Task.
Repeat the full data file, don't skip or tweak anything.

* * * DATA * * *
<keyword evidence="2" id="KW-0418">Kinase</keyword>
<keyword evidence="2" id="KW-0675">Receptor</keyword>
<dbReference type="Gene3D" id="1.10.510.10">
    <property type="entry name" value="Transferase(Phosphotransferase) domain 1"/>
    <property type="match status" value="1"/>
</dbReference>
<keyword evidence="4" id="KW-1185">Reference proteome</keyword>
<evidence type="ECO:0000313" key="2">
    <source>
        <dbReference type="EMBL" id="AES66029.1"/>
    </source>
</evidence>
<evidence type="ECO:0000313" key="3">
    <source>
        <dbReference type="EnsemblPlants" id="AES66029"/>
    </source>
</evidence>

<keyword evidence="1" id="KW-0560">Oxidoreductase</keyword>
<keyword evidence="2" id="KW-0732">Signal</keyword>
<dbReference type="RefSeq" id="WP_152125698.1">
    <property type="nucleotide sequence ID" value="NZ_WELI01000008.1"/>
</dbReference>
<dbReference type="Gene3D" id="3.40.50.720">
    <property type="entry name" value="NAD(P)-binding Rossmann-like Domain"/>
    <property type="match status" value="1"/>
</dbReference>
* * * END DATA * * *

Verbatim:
<keyword evidence="2" id="KW-0418">Kinase</keyword>
<keyword evidence="2" id="KW-0675">Receptor</keyword>
<dbReference type="Gene3D" id="1.10.510.10">
    <property type="entry name" value="Transferase(Phosphotransferase) domain 1"/>
    <property type="match status" value="1"/>
</dbReference>
<keyword evidence="4" id="KW-1185">Reference proteome</keyword>
<evidence type="ECO:0000313" key="2">
    <source>
        <dbReference type="EMBL" id="AES66029.1"/>
    </source>
</evidence>
<evidence type="ECO:0000313" key="3">
    <source>
        <dbReference type="EnsemblPlants" id="AES66029"/>
    </source>
</evidence>

<keyword evidence="1" id="KW-0560">Oxidoreductase</keyword>
<keyword evidence="2" id="KW-0732">Signal</keyword>
<dbReference type="RefSeq" id="WP_152125698.1">
    <property type="nucleotide sequence ID" value="NZ_WELI01000008.1"/>
</dbReference>
<dbReference type="Gene3D" id="3.40.50.720">
    <property type="entry name" value="NAD(P)-binding Rossmann-like Domain"/>
    <property type="match status" value="1"/>
</dbReference>